Banks have tightened construction loans because of fears about overbuilding. However, Arixa Capital is only lending on residential construction projects. GlobeSt.com sat down with Arixa Capital's Managing Director and Chief Investment Officer Jan Brzeski for an exclusive interview.
This edition of Arixa's newsletter includes:
- The growth of our investment programs and the launch of our second fund
- Our annual panel discussion at UCLA in conjunction with the Ziman Center and the Anderson School
- An update on Arixa's first assignment as a court-appointed receiver; and
- Information on a new white paper by Jan Brzeski
Nine years ago I began working full time in the real estate investment field. While I use an HP 12C calculator and I like it a lot, I find it cumbersome to use for common real estate calculations. With a little help from Google, I found the attached spreadsheet online which I have adapted for my own use. Perhaps you will find it useful, too. Please click here to download the excel file.
What is it good for? This spreadsheet comes into play when you are interested in determining the cash flow you will receive from buying income property and financing that purchase with a loan. To do this, it is really helpful to know the mortgage constant for the loan given the interest rate and amortization period. This spreadsheet gives you that information, and it shows you exactly where all the money goes (unlike the HP 12C which just gives you the amount of the payment, if you are able to remember the sequence of buttons to press correctly).
How it works On the tab entitled, "Worksheet," you enter the items in red. Specifically, you need the interest rate on the loan that you can obtain; and the amortization period. You can enter the actual loan amount, although I usually don't bother because I am interested in the mortgage constant, not the actual monthly payment.
Why does the mortgage constant matter so much? As a buyer of income property, investors should be very interested in the relationship between the capitalization rate and the mortgage constant on the loan they can obtain for the acquisition. We like situations where the cap rate is higher than the mortgage constant, because this means our cash-on-cash return will be higher than the cap rate. This situation is known as "positive leverage" in the world of income property investment.
If you are interested in learning more, please contact us and we would be happy to go into more detail on this subject. The topic is addressed in some detail in my book, which is available on Amazon (click here if interested).
This podcast explains why we do not make loans secured by owner-occupied homes but instead focus exclusively on lending to professional real estate investors. Lending to homeowners who have poor credit is a separate business and we have no interest in this business for a variety of reasons, some of which are explained in the podcast.
This podcast explains the organic process through which we launched our residential bridge lending program. The founder of Standard Capital had cash available and was looking for something very safe with a fairly short maturity as an interim investment. The residential bridge loans went so well that Standard Capital launched a program allowing other investors to participate in these investments. The process was not planned out ahead of time, it evolved naturally as it became clear that the program really works.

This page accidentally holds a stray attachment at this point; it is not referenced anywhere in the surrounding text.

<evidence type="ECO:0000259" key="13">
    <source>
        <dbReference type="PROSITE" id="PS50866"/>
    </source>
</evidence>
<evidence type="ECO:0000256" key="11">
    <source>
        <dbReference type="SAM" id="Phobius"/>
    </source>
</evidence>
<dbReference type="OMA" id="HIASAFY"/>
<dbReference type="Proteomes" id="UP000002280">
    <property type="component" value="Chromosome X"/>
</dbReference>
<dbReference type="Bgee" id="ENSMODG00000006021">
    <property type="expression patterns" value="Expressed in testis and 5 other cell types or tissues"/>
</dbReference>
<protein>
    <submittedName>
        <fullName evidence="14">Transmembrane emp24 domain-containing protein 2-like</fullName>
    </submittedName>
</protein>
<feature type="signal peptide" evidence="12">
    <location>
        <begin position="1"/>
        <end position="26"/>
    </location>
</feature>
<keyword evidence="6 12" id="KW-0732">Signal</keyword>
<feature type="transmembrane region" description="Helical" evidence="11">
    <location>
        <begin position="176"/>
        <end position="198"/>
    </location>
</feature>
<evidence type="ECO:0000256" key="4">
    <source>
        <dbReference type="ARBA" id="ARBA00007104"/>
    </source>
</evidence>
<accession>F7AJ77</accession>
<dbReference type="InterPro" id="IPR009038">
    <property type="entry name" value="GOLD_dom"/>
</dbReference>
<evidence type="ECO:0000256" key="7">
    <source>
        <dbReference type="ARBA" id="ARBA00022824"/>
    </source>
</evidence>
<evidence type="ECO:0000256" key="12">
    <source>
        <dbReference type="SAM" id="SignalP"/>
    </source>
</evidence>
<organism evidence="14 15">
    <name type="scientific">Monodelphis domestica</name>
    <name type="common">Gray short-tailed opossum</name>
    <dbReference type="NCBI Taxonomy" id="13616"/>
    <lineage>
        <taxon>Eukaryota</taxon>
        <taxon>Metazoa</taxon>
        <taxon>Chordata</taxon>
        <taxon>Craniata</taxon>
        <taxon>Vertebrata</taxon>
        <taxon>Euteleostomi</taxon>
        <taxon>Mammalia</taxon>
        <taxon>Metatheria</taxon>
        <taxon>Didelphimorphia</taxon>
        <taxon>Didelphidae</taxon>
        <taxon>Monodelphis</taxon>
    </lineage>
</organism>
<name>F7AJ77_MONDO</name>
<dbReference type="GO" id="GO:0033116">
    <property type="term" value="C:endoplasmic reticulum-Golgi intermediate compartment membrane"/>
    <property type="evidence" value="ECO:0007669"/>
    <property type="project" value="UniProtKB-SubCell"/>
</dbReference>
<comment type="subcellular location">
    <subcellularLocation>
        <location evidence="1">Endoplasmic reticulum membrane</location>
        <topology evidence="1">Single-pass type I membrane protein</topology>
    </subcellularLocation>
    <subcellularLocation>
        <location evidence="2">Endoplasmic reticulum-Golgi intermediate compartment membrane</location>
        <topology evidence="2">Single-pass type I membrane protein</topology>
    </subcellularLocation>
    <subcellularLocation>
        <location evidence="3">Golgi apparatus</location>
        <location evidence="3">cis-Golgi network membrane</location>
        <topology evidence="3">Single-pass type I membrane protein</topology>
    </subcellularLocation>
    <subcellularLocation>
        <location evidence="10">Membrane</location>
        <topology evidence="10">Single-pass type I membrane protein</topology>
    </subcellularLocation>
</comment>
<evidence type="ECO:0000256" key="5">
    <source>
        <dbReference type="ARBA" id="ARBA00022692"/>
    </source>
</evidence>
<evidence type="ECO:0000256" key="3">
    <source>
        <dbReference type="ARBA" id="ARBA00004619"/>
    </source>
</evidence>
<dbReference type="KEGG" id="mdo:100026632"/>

This podcast examines three different sub-markets within the trust deed investing universe: (1) single family residential "fix and flip" six-month loans; (2) single family investor loans of up to 24 months; and (3) commercial real estate bridge loans of 12-24 months. The podcast compares and contrasts these three areas from the investor's perspective. Please watch our blog as we will be posting one new podcast roughly every week. There will be about 30 podcasts total in the series, and this is the seventh. If you are interested in learning more about what we do, please sign up for our newsletter at www.arixacpital.com or give us a call at 310-846-1754.
This podcast outlines selective positives and negatives of investing in trust deeds. The main focus is to highlight the limitations of trust deed investing so that investors go into this type of investing with realistic expectations‚ and steer clear if this type of investment does not match their objectives. Please watch our blog as we will be posting one new podcast roughly every week. There will be about 30 podcasts total in the series, and this is the sixth. If you are interested in learning more about what we do, give us a call at 310-905-3050.
What we saw: A 46-acre commercially-zoned parcel located within the City limits of the rapidly growing town of Shafter, California. The site is bordered by State Highway 46 and Santa Fe Way, a busy county road leading back to West Bakersfield. The property generates solid cash flow and will eventually be redeveloped into a shopping center.